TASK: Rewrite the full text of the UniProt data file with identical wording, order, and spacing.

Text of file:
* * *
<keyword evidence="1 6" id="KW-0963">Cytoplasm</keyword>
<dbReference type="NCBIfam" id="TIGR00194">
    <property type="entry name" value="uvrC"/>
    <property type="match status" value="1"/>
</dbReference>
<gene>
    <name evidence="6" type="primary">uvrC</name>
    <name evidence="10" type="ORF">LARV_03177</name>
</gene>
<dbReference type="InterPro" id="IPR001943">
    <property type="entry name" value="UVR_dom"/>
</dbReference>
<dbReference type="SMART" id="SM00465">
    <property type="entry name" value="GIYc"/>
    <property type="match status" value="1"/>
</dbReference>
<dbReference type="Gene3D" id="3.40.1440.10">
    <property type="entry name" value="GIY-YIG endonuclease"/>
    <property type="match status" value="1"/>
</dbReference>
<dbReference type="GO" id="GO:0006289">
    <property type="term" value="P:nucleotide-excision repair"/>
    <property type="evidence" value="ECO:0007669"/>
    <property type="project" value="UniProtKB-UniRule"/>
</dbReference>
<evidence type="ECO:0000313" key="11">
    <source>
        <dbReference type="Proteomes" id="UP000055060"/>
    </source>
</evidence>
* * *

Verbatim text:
<keyword evidence="1 6" id="KW-0963">Cytoplasm</keyword>
<dbReference type="NCBIfam" id="TIGR00194">
    <property type="entry name" value="uvrC"/>
    <property type="match status" value="1"/>
</dbReference>
<gene>
    <name evidence="6" type="primary">uvrC</name>
    <name evidence="10" type="ORF">LARV_03177</name>
</gene>
<dbReference type="InterPro" id="IPR001943">
    <property type="entry name" value="UVR_dom"/>
</dbReference>
<dbReference type="SMART" id="SM00465">
    <property type="entry name" value="GIYc"/>
    <property type="match status" value="1"/>
</dbReference>
<dbReference type="Gene3D" id="3.40.1440.10">
    <property type="entry name" value="GIY-YIG endonuclease"/>
    <property type="match status" value="1"/>
</dbReference>
<dbReference type="GO" id="GO:0006289">
    <property type="term" value="P:nucleotide-excision repair"/>
    <property type="evidence" value="ECO:0007669"/>
    <property type="project" value="UniProtKB-UniRule"/>
</dbReference>
<evidence type="ECO:0000313" key="11">
    <source>
        <dbReference type="Proteomes" id="UP000055060"/>
    </source>
</evidence>